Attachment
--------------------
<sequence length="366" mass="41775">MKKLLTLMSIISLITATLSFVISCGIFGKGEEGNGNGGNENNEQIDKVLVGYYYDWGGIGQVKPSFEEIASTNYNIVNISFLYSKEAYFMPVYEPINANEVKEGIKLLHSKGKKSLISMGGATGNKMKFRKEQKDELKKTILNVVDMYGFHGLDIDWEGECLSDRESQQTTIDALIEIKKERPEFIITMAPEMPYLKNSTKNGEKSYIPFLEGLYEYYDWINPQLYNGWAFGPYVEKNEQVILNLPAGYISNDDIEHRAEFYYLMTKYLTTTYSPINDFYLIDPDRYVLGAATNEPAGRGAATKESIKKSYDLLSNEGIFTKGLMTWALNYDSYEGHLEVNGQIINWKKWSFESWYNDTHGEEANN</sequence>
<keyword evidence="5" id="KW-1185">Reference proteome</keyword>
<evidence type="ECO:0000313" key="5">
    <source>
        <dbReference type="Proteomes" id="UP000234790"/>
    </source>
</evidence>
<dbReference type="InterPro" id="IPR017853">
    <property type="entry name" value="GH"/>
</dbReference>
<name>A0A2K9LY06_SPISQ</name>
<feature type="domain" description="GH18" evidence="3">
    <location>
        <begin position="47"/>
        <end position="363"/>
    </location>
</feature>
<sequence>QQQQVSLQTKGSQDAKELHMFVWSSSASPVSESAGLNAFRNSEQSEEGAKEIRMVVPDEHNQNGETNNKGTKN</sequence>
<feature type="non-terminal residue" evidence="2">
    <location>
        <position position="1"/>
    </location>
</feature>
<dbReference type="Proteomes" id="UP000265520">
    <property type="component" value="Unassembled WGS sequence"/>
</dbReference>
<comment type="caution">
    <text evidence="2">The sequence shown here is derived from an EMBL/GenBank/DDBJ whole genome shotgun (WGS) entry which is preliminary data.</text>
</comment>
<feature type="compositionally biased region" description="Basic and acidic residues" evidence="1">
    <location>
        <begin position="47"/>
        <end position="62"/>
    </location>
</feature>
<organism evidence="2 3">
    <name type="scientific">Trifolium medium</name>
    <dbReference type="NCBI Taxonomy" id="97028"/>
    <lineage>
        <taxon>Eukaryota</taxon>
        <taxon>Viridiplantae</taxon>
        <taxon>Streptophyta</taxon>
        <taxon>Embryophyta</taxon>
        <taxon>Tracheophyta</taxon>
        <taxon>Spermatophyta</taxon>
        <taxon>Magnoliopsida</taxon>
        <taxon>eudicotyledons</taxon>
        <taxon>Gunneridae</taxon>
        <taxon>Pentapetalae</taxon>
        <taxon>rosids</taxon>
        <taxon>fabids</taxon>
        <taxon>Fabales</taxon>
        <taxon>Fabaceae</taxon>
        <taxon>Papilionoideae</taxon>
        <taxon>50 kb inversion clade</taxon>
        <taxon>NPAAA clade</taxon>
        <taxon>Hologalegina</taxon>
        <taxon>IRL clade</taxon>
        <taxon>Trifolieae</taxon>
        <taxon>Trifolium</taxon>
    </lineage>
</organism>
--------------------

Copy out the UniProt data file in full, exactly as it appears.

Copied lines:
<sequence length="366" mass="41775">MKKLLTLMSIISLITATLSFVISCGIFGKGEEGNGNGGNENNEQIDKVLVGYYYDWGGIGQVKPSFEEIASTNYNIVNISFLYSKEAYFMPVYEPINANEVKEGIKLLHSKGKKSLISMGGATGNKMKFRKEQKDELKKTILNVVDMYGFHGLDIDWEGECLSDRESQQTTIDALIEIKKERPEFIITMAPEMPYLKNSTKNGEKSYIPFLEGLYEYYDWINPQLYNGWAFGPYVEKNEQVILNLPAGYISNDDIEHRAEFYYLMTKYLTTTYSPINDFYLIDPDRYVLGAATNEPAGRGAATKESIKKSYDLLSNEGIFTKGLMTWALNYDSYEGHLEVNGQIINWKKWSFESWYNDTHGEEANN</sequence>
<keyword evidence="5" id="KW-1185">Reference proteome</keyword>
<evidence type="ECO:0000313" key="5">
    <source>
        <dbReference type="Proteomes" id="UP000234790"/>
    </source>
</evidence>
<dbReference type="InterPro" id="IPR017853">
    <property type="entry name" value="GH"/>
</dbReference>
<name>A0A2K9LY06_SPISQ</name>
<feature type="domain" description="GH18" evidence="3">
    <location>
        <begin position="47"/>
        <end position="363"/>
    </location>
</feature>
<sequence>QQQQVSLQTKGSQDAKELHMFVWSSSASPVSESAGLNAFRNSEQSEEGAKEIRMVVPDEHNQNGETNNKGTKN</sequence>
<feature type="non-terminal residue" evidence="2">
    <location>
        <position position="1"/>
    </location>
</feature>
<dbReference type="Proteomes" id="UP000265520">
    <property type="component" value="Unassembled WGS sequence"/>
</dbReference>
<comment type="caution">
    <text evidence="2">The sequence shown here is derived from an EMBL/GenBank/DDBJ whole genome shotgun (WGS) entry which is preliminary data.</text>
</comment>
<feature type="compositionally biased region" description="Basic and acidic residues" evidence="1">
    <location>
        <begin position="47"/>
        <end position="62"/>
    </location>
</feature>
<organism evidence="2 3">
    <name type="scientific">Trifolium medium</name>
    <dbReference type="NCBI Taxonomy" id="97028"/>
    <lineage>
        <taxon>Eukaryota</taxon>
        <taxon>Viridiplantae</taxon>
        <taxon>Streptophyta</taxon>
        <taxon>Embryophyta</taxon>
        <taxon>Tracheophyta</taxon>
        <taxon>Spermatophyta</taxon>
        <taxon>Magnoliopsida</taxon>
        <taxon>eudicotyledons</taxon>
        <taxon>Gunneridae</taxon>
        <taxon>Pentapetalae</taxon>
        <taxon>rosids</taxon>
        <taxon>fabids</taxon>
        <taxon>Fabales</taxon>
        <taxon>Fabaceae</taxon>
        <taxon>Papilionoideae</taxon>
        <taxon>50 kb inversion clade</taxon>
        <taxon>NPAAA clade</taxon>
        <taxon>Hologalegina</taxon>
        <taxon>IRL clade</taxon>
        <taxon>Trifolieae</taxon>
        <taxon>Trifolium</taxon>
    </lineage>
</organism>